MTPR

Medicaid expansion

 Montana’s Spending on substance use disorder treatment by funding source, fiscal year 2016
Montana Healthcare Foundation

There’s long been an imbalance in the number of Montanans who need help beating alcoholism and drug abuse and the amount of treatment programs available.

Lately, those consequences are showing up in the state’s foster care system. The number of children needing care due to drug use problems in their parents has doubled since 2010, and the number of babies born drug-affected has tripled since then.

Those numbers are from a new report by the Montana Healthcare Foundation, which also says the state now has a golden opportunity to dramatically increase the availability of drug and alcohol treatment services.

A new report says Montana stands to lose more than $284 million in healthcare funding if Congress repeals the Medicaid expansion that’s part of the Affordable Care Act.
Courtesy

A new report says Montana stands to lose more than $284 million in healthcare funding if Congress repeals the Medicaid expansion that’s part of the Affordable Care Act.

Capitol Connections: Montana American Indian Caucus

Feb 15, 2017

There are 9 American Indian legislators in the 65th Montana Legislature, according to self-reporting to the Legislative Services Division. That’s about 6% of the 150 members. These 9 lawmakers have joined forces with at least 7 other legislative colleagues with American Indian constituents to form the Montana American Indian Caucus.


As lawmakers continue crafting the state’s budget, officials with Montana’s health department say the state’s Medicaid programs need more funds to keep up with caseloads.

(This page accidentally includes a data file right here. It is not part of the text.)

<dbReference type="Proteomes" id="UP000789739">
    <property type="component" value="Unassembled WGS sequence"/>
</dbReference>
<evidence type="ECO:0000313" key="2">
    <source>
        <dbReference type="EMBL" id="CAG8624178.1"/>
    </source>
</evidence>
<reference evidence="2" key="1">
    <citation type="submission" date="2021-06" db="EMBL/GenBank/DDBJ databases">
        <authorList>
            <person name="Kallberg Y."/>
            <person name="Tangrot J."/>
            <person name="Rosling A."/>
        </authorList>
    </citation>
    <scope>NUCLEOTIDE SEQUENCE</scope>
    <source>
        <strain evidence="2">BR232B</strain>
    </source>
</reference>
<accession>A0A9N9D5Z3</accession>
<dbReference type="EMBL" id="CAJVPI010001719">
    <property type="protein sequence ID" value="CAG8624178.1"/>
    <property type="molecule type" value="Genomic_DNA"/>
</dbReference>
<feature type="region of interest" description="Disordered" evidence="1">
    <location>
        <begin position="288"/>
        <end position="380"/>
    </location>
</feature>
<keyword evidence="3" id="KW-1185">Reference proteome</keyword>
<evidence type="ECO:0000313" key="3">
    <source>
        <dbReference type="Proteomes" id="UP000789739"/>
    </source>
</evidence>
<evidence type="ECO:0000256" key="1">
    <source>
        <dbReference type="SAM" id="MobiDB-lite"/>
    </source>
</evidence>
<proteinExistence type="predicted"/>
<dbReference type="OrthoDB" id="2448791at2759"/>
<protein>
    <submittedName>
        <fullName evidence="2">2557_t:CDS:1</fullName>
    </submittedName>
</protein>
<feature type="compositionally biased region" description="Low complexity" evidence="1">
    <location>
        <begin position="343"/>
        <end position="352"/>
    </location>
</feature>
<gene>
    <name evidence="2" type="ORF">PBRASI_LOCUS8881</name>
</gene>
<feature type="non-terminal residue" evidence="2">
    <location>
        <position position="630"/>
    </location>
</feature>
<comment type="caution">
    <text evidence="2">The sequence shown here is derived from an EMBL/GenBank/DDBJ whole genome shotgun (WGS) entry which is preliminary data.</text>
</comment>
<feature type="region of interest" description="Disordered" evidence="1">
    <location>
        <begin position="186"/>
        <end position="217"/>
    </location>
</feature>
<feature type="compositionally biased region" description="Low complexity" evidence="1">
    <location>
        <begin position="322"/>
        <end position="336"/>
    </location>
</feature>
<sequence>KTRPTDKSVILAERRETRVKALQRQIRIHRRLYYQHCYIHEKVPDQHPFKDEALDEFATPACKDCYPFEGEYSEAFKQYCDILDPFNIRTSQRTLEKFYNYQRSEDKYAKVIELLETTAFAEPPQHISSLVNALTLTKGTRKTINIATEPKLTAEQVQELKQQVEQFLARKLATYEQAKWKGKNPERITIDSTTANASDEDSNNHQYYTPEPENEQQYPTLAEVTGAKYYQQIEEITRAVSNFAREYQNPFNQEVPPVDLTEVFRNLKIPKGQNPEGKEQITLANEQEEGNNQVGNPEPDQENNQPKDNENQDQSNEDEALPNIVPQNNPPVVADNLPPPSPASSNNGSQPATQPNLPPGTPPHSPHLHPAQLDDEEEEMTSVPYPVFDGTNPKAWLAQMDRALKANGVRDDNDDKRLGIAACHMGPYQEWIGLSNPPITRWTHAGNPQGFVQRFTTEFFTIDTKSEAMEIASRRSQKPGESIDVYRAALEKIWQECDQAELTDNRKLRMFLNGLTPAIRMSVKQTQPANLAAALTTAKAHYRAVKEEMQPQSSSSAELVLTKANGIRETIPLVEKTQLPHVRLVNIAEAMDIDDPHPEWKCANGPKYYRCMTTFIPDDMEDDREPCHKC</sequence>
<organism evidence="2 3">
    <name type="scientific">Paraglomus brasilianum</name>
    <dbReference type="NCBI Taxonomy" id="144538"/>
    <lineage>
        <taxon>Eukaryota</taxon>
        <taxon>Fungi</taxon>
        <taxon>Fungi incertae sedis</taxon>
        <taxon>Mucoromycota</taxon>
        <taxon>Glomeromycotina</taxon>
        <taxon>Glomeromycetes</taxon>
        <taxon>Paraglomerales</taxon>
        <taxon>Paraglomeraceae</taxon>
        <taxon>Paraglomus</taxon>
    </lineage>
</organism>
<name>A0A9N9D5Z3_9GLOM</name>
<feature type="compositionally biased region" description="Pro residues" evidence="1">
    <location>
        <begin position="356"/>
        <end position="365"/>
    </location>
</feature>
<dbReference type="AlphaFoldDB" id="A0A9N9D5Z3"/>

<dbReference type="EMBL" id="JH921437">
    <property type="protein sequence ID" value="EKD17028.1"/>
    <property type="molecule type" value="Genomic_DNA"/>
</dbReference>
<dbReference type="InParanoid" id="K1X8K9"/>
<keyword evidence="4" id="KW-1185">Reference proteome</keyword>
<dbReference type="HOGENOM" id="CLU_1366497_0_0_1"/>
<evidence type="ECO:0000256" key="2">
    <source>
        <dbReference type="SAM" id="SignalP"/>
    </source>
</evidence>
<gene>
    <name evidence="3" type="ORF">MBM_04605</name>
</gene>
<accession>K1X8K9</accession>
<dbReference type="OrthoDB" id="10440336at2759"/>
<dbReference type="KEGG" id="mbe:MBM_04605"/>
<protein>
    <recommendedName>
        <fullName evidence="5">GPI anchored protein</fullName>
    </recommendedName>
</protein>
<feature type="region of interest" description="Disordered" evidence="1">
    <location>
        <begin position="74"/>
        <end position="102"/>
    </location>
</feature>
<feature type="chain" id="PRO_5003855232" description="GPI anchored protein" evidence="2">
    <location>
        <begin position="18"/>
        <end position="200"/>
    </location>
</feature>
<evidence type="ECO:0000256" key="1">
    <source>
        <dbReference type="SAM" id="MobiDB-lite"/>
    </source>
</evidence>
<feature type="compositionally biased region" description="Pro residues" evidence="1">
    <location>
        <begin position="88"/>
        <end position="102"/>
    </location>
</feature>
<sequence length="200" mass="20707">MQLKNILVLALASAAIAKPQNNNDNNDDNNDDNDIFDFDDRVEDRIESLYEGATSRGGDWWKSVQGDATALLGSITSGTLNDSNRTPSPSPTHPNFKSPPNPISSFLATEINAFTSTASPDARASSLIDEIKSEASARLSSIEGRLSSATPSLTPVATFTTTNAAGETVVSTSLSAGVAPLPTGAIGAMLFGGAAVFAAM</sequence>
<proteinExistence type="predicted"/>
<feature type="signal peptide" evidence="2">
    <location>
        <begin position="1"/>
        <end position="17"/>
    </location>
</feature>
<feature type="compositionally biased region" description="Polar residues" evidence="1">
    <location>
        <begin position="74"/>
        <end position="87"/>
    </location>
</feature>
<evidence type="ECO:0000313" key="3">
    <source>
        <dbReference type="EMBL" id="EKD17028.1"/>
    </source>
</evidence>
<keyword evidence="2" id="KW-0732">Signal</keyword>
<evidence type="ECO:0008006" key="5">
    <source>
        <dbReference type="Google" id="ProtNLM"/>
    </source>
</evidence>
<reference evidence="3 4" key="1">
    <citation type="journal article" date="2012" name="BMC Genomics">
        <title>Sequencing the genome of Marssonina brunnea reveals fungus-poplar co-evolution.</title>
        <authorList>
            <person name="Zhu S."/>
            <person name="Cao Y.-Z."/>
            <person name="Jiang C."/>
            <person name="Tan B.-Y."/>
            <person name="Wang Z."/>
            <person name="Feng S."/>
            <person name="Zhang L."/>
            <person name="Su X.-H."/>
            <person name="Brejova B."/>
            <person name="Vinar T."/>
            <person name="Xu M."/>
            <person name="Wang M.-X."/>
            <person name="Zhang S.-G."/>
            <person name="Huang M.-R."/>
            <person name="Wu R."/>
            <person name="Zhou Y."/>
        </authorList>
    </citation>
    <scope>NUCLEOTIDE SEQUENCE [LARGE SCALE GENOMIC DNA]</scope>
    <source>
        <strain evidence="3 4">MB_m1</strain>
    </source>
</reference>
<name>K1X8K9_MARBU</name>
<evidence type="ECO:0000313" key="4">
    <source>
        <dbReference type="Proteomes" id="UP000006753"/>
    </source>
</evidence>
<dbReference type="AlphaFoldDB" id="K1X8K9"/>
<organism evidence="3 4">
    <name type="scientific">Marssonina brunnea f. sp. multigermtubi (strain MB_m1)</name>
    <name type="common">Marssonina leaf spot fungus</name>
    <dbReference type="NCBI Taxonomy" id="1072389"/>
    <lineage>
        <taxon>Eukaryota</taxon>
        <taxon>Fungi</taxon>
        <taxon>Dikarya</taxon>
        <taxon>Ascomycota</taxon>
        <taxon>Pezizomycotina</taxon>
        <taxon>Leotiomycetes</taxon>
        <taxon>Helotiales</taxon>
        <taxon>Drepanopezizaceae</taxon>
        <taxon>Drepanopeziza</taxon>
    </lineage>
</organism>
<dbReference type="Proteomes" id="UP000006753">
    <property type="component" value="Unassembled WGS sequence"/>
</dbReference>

Josh Burnham

If you’re wondering how repealing the Affordable Care Act will impact Montana, Indian country is a good place to look.

To Native healthcare leaders, Obamacare provides a great opportunity to create jobs.

As Congress debates repealing the Affordable Care Act, the Obama administration is making a push to get as many people as possible to shop for health insurance via healthcare.gov.

Senator Jon Tester
Eric Whitney

Senator Jon Tester is asking for feedback on what would happen if Congress and the Trump administration repeal the Affordable Care Act as they’ve been promising.

On Friday and Saturday he visited Libby, Kalispell, and Missoula to meet with health care providers and leaders at hospitals, clinics and public health departments.

Montana Capitol, Helena.
Mike Albans

This week on "Capitol Talk": Democrats and Republicans are on a collision course over the state budget. The quickly dissipating spirit of cooperation and non-partisanship at the Legislature. The Republican and Democratic rift over infrastructure projects. And the growing number of candidates, both inside and outside the legislature, for Ryan Zinke's soon-to-be-vacant seat.

A graph from the Montana Budget and Policy Center's New Report
Montana Budget and Policy Center

If Congress and the Trump administration repeal the Affordable Care Act, 142,000 Montanans could potentially lose their health insurance coverage.

That’s according to a new report from the Montana Budget and Policy Center.

More than 60,000 Montanans now have health insurance because of the HELP Act, the Medicaid expansion program narrowly passed by state lawmakers in 2015. The oversight committee in charge of reviewing that program met in Helena on Tuesday to check in on the Medicaid expansion. 

John Goodnow, chair of the oversight committee, says because of the HELP Act, a lot of uninsured Montanans now have coverage: 

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